Welcome to the blog of the Tasmanian branch of the Children's Book Council of Australia!

Saturday 25 July 2015

Creating Stories with Preps

Tasmanian author Johanna Baker-Dowdell visits her son's classroom and inspires and leads the students into creating a wonderful story about a tiger and a puppet.

As a child, do you remember how thrilling it was to meet an adult whose job was something really special, like a singer, an artist or TV star?

When my youngest son, Ethan, started Prep this year he excitedly told me his class would focus on a specific author every few weeks. Everything excites him about school (which is great), but the idea of finding out more about an author really delighted him. I chuckled to myself and said, “I’m an author too.” He said, “I know mum. Why don’t you come to my class and talk to us?”

I wasn’t sure whether the classroom of five- and six-year-olds would be interested in hearing about how I wrote a business book, but I did think they would like to hear about how a story comes together. And so did their teacher.

Not quite sure how I was going to talk about storytelling with this group of 25-odd kids, I fell back on a trusted activity both my sons have enjoyed over the years and one I’ve started using myself when writing creatively – writing prompts.

I enlisted Ethan’s help and together we collected a box full of interesting prompts to kick-start even the most stubborn creative streak. Our box of goodies included: a flower, an autumn leaf, an Indian tiger puppet, a small wooden spoon, a ribbon, a pair of blue sunglasses, a gum nut, a round stone and a jigsaw puzzle piece.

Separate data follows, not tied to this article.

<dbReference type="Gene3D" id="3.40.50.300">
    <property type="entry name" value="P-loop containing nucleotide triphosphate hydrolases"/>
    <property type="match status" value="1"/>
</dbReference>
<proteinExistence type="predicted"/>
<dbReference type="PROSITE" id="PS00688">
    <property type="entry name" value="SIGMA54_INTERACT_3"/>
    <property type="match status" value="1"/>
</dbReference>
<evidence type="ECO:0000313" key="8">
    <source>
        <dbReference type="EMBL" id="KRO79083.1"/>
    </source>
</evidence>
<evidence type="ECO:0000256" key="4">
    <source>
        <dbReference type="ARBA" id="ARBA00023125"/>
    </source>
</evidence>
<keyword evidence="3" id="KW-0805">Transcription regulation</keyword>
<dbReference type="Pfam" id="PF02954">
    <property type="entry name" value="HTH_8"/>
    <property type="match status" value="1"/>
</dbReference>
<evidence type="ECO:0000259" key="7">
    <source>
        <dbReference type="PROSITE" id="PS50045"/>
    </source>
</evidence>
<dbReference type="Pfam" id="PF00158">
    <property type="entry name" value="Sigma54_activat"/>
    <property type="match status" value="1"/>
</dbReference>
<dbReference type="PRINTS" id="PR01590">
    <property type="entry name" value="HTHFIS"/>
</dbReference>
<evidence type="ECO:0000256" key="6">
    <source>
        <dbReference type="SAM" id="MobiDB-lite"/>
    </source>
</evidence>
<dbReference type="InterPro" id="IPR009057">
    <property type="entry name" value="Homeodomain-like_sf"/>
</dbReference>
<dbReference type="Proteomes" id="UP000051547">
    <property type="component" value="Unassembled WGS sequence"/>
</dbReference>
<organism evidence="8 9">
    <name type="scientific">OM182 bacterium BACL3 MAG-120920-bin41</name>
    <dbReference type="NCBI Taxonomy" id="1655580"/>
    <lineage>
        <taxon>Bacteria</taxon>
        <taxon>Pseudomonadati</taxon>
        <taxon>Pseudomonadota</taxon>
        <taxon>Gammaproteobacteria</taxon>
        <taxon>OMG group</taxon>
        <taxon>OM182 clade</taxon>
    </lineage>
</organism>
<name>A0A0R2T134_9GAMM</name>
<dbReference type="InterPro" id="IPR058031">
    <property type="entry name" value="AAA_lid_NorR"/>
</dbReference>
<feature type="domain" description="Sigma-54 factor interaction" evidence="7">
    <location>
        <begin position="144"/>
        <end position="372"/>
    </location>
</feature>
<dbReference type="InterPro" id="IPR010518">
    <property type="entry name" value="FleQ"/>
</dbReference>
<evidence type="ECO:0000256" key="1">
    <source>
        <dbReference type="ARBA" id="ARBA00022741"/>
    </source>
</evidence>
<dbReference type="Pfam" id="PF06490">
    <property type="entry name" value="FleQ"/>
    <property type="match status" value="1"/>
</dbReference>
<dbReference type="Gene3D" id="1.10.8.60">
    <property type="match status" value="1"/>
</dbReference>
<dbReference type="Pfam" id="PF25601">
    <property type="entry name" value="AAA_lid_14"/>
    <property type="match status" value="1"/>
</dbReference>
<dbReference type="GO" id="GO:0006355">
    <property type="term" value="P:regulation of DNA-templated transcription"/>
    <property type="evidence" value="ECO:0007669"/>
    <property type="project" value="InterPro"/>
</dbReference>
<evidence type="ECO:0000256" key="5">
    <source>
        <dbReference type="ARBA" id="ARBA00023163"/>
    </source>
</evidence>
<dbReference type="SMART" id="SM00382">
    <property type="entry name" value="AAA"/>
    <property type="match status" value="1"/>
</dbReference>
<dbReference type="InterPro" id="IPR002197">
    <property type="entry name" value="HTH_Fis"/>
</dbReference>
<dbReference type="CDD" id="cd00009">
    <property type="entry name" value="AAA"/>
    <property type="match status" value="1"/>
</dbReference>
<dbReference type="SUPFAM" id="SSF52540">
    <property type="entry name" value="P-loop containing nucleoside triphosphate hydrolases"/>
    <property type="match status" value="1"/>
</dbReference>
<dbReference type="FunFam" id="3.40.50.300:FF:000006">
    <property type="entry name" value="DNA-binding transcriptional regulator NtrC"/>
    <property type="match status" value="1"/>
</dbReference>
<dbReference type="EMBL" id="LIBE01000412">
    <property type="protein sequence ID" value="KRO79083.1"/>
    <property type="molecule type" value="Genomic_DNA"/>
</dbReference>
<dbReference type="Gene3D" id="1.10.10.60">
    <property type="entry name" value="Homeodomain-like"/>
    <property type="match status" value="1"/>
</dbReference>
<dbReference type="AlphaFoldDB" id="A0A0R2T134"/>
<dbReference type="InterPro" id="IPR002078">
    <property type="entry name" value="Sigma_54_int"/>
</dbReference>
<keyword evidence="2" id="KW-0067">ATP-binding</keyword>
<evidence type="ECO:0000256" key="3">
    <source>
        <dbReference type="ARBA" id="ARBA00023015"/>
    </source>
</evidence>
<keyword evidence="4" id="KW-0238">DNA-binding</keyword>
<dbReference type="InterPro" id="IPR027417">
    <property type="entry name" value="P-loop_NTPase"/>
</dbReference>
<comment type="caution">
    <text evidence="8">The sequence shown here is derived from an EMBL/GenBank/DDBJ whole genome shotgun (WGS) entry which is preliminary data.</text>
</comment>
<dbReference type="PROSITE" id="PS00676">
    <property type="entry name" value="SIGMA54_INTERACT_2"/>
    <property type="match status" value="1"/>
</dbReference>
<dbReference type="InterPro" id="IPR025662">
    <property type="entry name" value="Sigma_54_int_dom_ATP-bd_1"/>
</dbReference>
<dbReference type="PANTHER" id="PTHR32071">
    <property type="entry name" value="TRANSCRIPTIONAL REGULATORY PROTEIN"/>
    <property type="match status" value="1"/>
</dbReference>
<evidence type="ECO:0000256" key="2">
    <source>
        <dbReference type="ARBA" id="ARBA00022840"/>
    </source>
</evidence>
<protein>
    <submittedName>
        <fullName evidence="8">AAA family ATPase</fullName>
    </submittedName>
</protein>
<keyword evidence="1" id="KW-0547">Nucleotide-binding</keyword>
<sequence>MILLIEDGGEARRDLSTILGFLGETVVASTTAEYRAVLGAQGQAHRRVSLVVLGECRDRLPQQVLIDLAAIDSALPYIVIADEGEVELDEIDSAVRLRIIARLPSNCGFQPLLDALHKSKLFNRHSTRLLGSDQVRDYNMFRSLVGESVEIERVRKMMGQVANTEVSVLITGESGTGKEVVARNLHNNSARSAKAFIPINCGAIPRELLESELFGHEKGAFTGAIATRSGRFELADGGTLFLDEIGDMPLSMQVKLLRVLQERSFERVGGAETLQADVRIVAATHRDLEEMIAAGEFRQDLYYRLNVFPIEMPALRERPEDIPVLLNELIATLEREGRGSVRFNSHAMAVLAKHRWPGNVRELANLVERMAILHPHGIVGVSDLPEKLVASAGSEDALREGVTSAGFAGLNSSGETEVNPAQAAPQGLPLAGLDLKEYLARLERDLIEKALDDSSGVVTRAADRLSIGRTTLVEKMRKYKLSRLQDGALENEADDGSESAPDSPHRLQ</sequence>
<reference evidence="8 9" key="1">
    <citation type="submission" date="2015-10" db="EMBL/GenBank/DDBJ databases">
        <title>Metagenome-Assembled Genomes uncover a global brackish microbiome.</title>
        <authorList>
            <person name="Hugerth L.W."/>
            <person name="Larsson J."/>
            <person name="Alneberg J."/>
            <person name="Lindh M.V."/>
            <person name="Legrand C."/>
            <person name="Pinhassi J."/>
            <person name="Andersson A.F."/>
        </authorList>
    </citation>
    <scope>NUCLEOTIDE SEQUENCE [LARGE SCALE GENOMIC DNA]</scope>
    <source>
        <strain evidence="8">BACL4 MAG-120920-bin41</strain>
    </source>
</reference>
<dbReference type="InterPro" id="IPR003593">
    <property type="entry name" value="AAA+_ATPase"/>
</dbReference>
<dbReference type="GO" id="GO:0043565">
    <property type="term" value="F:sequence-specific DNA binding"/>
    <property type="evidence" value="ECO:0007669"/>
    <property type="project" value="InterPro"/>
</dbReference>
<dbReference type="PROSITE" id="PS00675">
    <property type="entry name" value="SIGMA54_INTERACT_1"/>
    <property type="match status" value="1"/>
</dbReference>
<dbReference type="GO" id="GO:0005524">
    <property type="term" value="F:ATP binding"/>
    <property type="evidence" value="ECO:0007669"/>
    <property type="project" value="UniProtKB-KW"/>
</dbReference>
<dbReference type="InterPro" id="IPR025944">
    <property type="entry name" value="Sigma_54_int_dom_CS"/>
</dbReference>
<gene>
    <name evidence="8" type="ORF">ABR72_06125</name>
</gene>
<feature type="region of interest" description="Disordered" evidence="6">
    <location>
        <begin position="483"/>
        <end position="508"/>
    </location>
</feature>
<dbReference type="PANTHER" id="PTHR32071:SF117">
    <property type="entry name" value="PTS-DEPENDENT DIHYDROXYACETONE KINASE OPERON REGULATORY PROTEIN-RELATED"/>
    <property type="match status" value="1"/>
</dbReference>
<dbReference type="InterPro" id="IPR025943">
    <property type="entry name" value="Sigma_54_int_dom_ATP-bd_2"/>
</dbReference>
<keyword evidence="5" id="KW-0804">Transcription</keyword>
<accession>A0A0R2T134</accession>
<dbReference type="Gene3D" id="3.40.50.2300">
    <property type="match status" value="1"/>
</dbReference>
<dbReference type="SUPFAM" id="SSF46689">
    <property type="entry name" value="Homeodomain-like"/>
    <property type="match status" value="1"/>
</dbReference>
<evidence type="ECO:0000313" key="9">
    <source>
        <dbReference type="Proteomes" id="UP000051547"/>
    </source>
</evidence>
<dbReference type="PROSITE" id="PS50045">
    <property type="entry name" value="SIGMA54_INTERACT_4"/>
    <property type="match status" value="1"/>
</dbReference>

Armed with my prompts, some butcher’s paper and coloured pens I shared the items with the class and we talked about how we could use what was in the box to create a story. Before long we had a central character (Rosie the tiger) and had filled three pages of paper with her story. I hadn’t planned on using all the items as prompts, but the kids were so excited and their ideas flowed so freely that we just kept going until every item had played a role in Rosie’s story.

The class was so enthusiastic that we extended the storytelling session. I placed a few items from the box on each group of desks and every child wrote their own story using these as prompts. Some used the characters we had created together and others started fresh with new characters, but every child created an individual story. A class full of engaged children all scribbling with their pencils on blank paper to create something unique was an honour to witness.

Their enthusiasm was contagious and I came back to my office to type up their class story, laying it out so each page could be accompanied with a picture. Within days Ethan proudly showed me the illustrated and bound story displayed in his classroom. You can read the text of the story online. 

Since then I’ve spoken with several of Ethan’s classmates at school pick up about the stories they have written. And one wants to be a Star Wars author when he grows up! Parents also told me how excited their children were to write a story together, so I’m chalking that up as an inspiring experience – for all of us.

Johanna Baker-Dowdell
Freelance journalist and author of the book Business & Baby on Board.

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